Human Rights Film Series Focuses on Abundance and Abuse
Duquesne University will host its second annual Human Rights Film Series, Abundance and Abuse, from Jan. 20 to Feb. 25. Featuring a lineup of award-winning films that address vital issues, from the ethics of global business to the destruction of the environment, the series is free and open to the public.
Each screening will begin with an introduction by an expert on the subject matter depicted in the film. The series schedule is as follows:
Mountain Top Removal
Tuesday, Jan. 20, 7 p.m., Room 105, College Hall, Duquesne campus
Throughout southern Appalachia, coal mining through mountaintop removal is on the rise, blasting and leveling highland forests and destroying streams. Citizens suffering from the resulting flooding, pollution and destruction of their homes are fighting back to oppose big coals impact on their lives and communities.
Speakers: Bo Webb, an activist with Coal River Mountain Watch, and Dr. David Lampe, associate professor of biological sciences at Duquesne
Fast Food Nation
Monday, Jan. 26, 7 p.m., Room 105, College Hall, Duquesne campus
This satirical feature film examines the health risks and environmental and societal impact of the fast food industry. A key focus of the film is how the U.S. meat processing industry exploits illegal Mexican immigrants.
Speaker: Rick Rehak, marketing director, McDonald’s Corp.
A Killer Bargain
Tuesday, Feb. 3, 7 p.m., Room 105, College Hall, Duquesne campus
This documentary unmasks corporations that profit from Indian textile production through the massive use of pesticides, which kill indigenous workers and destroy their environment. A Killer Bargainilluminates the dark side of globalization, one in which desperately needed jobs in the Third World shorten the lives of many working poor.
Speaker: Dr. James Burnham, Distinguished Service Professor, Palumbo-Donahue School of Business, at Duquesne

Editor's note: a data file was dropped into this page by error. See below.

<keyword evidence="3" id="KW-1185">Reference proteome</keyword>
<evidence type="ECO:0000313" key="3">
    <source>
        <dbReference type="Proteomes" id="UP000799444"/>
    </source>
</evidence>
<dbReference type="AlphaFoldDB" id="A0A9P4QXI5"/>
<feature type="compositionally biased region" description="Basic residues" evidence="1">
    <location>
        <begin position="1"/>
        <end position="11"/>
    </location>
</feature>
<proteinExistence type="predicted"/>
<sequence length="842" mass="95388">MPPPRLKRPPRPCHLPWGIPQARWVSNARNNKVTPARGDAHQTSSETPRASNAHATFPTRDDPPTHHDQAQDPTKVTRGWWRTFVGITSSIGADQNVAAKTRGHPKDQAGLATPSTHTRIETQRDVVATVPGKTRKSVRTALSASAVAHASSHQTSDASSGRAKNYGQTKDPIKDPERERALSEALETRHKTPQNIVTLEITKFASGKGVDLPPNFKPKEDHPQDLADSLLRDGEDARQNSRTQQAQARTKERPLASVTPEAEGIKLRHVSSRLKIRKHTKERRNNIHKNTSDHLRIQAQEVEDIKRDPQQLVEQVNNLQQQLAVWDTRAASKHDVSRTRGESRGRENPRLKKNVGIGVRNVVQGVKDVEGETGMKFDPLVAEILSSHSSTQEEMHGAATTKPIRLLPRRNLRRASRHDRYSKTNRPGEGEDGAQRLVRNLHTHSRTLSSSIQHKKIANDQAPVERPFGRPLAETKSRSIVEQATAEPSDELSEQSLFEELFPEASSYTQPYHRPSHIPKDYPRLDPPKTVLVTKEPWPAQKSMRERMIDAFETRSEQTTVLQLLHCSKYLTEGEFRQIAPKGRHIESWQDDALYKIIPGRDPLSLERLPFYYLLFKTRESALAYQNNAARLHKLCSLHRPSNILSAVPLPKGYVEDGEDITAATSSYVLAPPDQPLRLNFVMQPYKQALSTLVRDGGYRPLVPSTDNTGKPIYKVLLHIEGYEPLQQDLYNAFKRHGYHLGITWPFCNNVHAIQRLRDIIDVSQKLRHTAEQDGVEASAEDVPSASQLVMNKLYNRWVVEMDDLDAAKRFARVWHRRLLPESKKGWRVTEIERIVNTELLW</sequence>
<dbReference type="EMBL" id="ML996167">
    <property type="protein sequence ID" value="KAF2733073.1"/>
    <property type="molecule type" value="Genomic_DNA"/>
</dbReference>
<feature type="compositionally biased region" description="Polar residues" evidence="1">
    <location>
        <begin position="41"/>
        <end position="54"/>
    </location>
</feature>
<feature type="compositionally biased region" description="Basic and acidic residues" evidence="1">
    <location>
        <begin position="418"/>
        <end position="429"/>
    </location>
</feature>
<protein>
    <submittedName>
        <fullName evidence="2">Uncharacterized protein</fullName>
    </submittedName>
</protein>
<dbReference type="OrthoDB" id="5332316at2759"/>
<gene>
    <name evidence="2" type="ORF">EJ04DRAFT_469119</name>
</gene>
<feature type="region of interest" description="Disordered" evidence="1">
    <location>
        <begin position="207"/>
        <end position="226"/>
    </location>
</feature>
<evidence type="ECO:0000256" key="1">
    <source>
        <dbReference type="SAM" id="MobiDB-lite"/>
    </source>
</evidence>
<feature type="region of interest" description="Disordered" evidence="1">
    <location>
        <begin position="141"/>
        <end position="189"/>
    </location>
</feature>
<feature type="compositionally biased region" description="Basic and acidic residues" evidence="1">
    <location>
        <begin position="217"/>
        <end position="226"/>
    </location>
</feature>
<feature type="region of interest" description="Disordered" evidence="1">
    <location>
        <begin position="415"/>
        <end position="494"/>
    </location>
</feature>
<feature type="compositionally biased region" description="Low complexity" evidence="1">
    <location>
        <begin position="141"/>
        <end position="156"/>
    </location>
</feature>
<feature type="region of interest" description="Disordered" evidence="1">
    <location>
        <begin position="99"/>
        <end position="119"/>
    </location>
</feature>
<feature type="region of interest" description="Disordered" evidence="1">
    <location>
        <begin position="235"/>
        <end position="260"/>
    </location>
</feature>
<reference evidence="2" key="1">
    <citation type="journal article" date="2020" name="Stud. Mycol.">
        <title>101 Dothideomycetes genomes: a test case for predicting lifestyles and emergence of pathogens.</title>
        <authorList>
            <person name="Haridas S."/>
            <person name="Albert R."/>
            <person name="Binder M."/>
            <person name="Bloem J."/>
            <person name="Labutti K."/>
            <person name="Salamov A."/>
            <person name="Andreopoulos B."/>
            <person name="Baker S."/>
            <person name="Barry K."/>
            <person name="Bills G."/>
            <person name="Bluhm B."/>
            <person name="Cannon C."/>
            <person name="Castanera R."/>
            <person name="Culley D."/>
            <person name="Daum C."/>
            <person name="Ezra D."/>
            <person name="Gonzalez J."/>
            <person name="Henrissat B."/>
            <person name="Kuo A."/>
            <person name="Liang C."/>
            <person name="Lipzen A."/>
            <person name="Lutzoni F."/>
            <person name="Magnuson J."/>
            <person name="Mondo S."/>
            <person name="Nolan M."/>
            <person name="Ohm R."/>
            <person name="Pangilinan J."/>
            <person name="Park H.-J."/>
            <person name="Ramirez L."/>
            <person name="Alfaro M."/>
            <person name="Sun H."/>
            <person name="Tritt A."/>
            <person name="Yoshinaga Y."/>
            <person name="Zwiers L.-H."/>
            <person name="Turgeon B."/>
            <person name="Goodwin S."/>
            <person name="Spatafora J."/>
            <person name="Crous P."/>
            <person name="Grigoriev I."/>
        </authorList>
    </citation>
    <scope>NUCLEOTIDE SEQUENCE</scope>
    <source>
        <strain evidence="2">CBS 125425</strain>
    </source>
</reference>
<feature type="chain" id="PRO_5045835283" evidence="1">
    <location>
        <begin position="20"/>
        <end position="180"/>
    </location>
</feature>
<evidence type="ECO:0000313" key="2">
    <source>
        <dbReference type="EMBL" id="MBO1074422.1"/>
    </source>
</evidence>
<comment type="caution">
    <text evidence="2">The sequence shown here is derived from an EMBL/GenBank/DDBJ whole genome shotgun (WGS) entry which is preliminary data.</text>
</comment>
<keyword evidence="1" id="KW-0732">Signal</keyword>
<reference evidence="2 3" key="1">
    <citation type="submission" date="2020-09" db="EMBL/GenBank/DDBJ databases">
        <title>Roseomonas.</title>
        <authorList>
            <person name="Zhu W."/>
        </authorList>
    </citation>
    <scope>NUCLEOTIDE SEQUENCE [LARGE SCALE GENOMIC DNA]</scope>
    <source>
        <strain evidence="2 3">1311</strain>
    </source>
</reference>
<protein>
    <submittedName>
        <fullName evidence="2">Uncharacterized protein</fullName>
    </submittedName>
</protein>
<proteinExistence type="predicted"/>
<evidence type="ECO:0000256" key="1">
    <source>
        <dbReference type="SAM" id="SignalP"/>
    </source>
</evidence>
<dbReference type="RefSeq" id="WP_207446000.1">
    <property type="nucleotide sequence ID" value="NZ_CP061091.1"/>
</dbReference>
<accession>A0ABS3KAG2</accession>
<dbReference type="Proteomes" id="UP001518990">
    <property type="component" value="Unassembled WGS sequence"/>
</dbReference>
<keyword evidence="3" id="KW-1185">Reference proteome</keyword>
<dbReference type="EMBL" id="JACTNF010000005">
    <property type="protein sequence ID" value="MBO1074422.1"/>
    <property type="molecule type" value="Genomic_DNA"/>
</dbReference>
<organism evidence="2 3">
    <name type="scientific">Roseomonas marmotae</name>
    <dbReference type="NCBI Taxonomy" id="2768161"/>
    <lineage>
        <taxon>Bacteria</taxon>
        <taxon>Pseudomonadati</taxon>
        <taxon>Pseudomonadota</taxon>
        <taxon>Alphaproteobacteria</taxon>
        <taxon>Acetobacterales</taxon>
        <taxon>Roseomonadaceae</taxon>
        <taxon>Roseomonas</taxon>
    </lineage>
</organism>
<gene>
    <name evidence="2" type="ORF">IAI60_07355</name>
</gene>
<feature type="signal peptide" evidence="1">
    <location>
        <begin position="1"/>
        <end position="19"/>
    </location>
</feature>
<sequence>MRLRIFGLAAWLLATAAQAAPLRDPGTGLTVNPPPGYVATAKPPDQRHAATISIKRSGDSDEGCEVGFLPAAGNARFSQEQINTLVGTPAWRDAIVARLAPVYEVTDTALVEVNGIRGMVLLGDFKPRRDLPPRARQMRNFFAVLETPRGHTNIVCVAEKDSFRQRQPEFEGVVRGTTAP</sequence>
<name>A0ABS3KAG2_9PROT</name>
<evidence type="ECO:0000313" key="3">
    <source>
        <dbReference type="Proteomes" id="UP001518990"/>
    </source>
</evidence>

Wednesday, Feb. 11, 7 p.m., Room 105, College Hall, Duquesne campus
This documentary is about the environmental consequences of introducing the Nile perch to Tanzania's Lake Victoria and the resulting depredations of the fishing industry. The predatory Nile perch, which has wiped out native species, commands a good price in European supermarkets while starving Tanzanian families have to make do with the leftovers and arms dealers who exploit the local economy to grow rich. The film brings to the fore the devastating consequences of introducing alien species into ecosystems around the world, a true Darwinian nightmare that disrupts and local environments and fosters the exploitation of human cultures.
Speaker: Dr. Brady Porter, assistant professor of biological sciences at Duquesne
Tuesday, Feb. 17, 7 p.m., Room 105, College Hall, Duquesne campus
This film investigates the brave new world of reproductive technology through interviews with wealthy sperm bank presidents, professional surrogate mothers, gene researchers, radio talk show hosts, NASA scientists, infertile suburban couples, just-born and now-adult designer babies, and women whose blonde hair and blue eyes make them desirable egg donors. The film warns of coming dangers that may divide society into genetic haves and have-nots.
Speaker: Rhonda Gay Hartman, associate professor and acting director of the Center for Healthcare Ethics, Duquesne
Wednesday, Feb. 25, 7 p.m., Room 105, College Hall, Duquesne campus
An animated, coming-of-age story about a young Persian girl who grows up during the Iranian Revolution, then flees her home country for Europe to escape the theocratic tyranny. In her journey, she struggles with depression, a love affair, her ethnic heritage and the temptations of the West, from rock ‘n’ roll to designer clothes, in an attempt to find her identity and a place in the world.
Abundance and Abuse is organized by Duquesne’s Department of Modern Languages and Literatures. For more information, visitwww.duq.edu/humanrights or call 412.396.6415.
Founded in 1878, Duquesne is consistently ranked among the nation's top Catholic universities for its award-winning faculty and tradition of academic excellence. Duquesne, a campus of nearly 9,500 graduate and undergraduate students, has been nationally recognized for its academic programs, community service and commitment to sustainability. Follow Duquesne University on Facebook, Twitter and Instagram.